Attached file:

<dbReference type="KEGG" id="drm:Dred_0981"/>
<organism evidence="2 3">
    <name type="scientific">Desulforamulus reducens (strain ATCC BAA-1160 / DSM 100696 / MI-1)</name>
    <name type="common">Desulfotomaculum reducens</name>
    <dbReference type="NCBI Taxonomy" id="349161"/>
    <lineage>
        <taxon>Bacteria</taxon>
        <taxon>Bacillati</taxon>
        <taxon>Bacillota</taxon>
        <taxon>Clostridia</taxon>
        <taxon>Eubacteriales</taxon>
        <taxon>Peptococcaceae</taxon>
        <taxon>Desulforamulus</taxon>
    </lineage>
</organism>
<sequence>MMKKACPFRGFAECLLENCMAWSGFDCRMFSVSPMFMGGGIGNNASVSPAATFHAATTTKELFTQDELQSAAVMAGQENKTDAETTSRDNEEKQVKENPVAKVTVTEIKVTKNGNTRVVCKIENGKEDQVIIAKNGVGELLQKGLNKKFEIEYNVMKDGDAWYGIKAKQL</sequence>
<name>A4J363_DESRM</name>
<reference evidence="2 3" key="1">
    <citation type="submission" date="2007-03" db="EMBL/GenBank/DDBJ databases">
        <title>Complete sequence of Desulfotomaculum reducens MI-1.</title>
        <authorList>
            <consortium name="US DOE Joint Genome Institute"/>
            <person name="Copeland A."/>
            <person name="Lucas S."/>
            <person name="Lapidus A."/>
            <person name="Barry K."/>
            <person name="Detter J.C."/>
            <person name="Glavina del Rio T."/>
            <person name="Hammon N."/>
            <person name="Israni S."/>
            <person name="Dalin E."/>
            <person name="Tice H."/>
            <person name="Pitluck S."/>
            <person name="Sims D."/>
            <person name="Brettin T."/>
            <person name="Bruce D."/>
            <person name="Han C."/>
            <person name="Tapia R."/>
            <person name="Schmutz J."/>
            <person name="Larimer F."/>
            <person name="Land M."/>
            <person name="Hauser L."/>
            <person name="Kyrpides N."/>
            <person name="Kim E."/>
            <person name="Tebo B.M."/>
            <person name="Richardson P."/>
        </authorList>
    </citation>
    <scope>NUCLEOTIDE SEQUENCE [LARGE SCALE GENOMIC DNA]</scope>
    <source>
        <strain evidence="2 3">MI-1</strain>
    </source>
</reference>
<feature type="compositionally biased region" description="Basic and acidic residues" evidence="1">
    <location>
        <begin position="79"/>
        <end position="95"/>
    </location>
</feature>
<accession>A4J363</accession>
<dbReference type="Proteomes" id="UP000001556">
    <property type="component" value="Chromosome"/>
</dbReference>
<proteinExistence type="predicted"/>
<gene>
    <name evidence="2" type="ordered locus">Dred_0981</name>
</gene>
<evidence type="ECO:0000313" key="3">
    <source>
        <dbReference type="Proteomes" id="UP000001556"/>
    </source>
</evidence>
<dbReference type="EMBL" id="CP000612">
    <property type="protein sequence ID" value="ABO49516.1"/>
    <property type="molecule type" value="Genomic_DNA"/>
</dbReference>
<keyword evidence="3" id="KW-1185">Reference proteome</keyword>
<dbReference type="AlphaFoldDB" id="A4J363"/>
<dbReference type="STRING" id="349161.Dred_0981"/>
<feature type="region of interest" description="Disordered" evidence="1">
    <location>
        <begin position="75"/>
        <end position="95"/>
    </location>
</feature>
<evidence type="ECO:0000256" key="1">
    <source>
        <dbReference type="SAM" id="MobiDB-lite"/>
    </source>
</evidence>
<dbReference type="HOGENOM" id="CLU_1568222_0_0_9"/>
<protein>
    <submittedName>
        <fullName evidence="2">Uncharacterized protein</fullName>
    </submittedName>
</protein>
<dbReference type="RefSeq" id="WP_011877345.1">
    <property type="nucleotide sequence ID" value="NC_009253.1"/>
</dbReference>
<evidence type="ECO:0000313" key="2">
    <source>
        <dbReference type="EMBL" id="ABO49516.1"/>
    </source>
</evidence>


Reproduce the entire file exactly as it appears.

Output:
<dbReference type="KEGG" id="drm:Dred_0981"/>
<organism evidence="2 3">
    <name type="scientific">Desulforamulus reducens (strain ATCC BAA-1160 / DSM 100696 / MI-1)</name>
    <name type="common">Desulfotomaculum reducens</name>
    <dbReference type="NCBI Taxonomy" id="349161"/>
    <lineage>
        <taxon>Bacteria</taxon>
        <taxon>Bacillati</taxon>
        <taxon>Bacillota</taxon>
        <taxon>Clostridia</taxon>
        <taxon>Eubacteriales</taxon>
        <taxon>Peptococcaceae</taxon>
        <taxon>Desulforamulus</taxon>
    </lineage>
</organism>
<sequence>MMKKACPFRGFAECLLENCMAWSGFDCRMFSVSPMFMGGGIGNNASVSPAATFHAATTTKELFTQDELQSAAVMAGQENKTDAETTSRDNEEKQVKENPVAKVTVTEIKVTKNGNTRVVCKIENGKEDQVIIAKNGVGELLQKGLNKKFEIEYNVMKDGDAWYGIKAKQL</sequence>
<name>A4J363_DESRM</name>
<reference evidence="2 3" key="1">
    <citation type="submission" date="2007-03" db="EMBL/GenBank/DDBJ databases">
        <title>Complete sequence of Desulfotomaculum reducens MI-1.</title>
        <authorList>
            <consortium name="US DOE Joint Genome Institute"/>
            <person name="Copeland A."/>
            <person name="Lucas S."/>
            <person name="Lapidus A."/>
            <person name="Barry K."/>
            <person name="Detter J.C."/>
            <person name="Glavina del Rio T."/>
            <person name="Hammon N."/>
            <person name="Israni S."/>
            <person name="Dalin E."/>
            <person name="Tice H."/>
            <person name="Pitluck S."/>
            <person name="Sims D."/>
            <person name="Brettin T."/>
            <person name="Bruce D."/>
            <person name="Han C."/>
            <person name="Tapia R."/>
            <person name="Schmutz J."/>
            <person name="Larimer F."/>
            <person name="Land M."/>
            <person name="Hauser L."/>
            <person name="Kyrpides N."/>
            <person name="Kim E."/>
            <person name="Tebo B.M."/>
            <person name="Richardson P."/>
        </authorList>
    </citation>
    <scope>NUCLEOTIDE SEQUENCE [LARGE SCALE GENOMIC DNA]</scope>
    <source>
        <strain evidence="2 3">MI-1</strain>
    </source>
</reference>
<feature type="compositionally biased region" description="Basic and acidic residues" evidence="1">
    <location>
        <begin position="79"/>
        <end position="95"/>
    </location>
</feature>
<accession>A4J363</accession>
<dbReference type="Proteomes" id="UP000001556">
    <property type="component" value="Chromosome"/>
</dbReference>
<proteinExistence type="predicted"/>
<gene>
    <name evidence="2" type="ordered locus">Dred_0981</name>
</gene>
<evidence type="ECO:0000313" key="3">
    <source>
        <dbReference type="Proteomes" id="UP000001556"/>
    </source>
</evidence>
<dbReference type="EMBL" id="CP000612">
    <property type="protein sequence ID" value="ABO49516.1"/>
    <property type="molecule type" value="Genomic_DNA"/>
</dbReference>
<keyword evidence="3" id="KW-1185">Reference proteome</keyword>
<dbReference type="AlphaFoldDB" id="A4J363"/>
<dbReference type="STRING" id="349161.Dred_0981"/>
<feature type="region of interest" description="Disordered" evidence="1">
    <location>
        <begin position="75"/>
        <end position="95"/>
    </location>
</feature>
<evidence type="ECO:0000256" key="1">
    <source>
        <dbReference type="SAM" id="MobiDB-lite"/>
    </source>
</evidence>
<dbReference type="HOGENOM" id="CLU_1568222_0_0_9"/>
<protein>
    <submittedName>
        <fullName evidence="2">Uncharacterized protein</fullName>
    </submittedName>
</protein>
<dbReference type="RefSeq" id="WP_011877345.1">
    <property type="nucleotide sequence ID" value="NC_009253.1"/>
</dbReference>
<evidence type="ECO:0000313" key="2">
    <source>
        <dbReference type="EMBL" id="ABO49516.1"/>
    </source>
</evidence>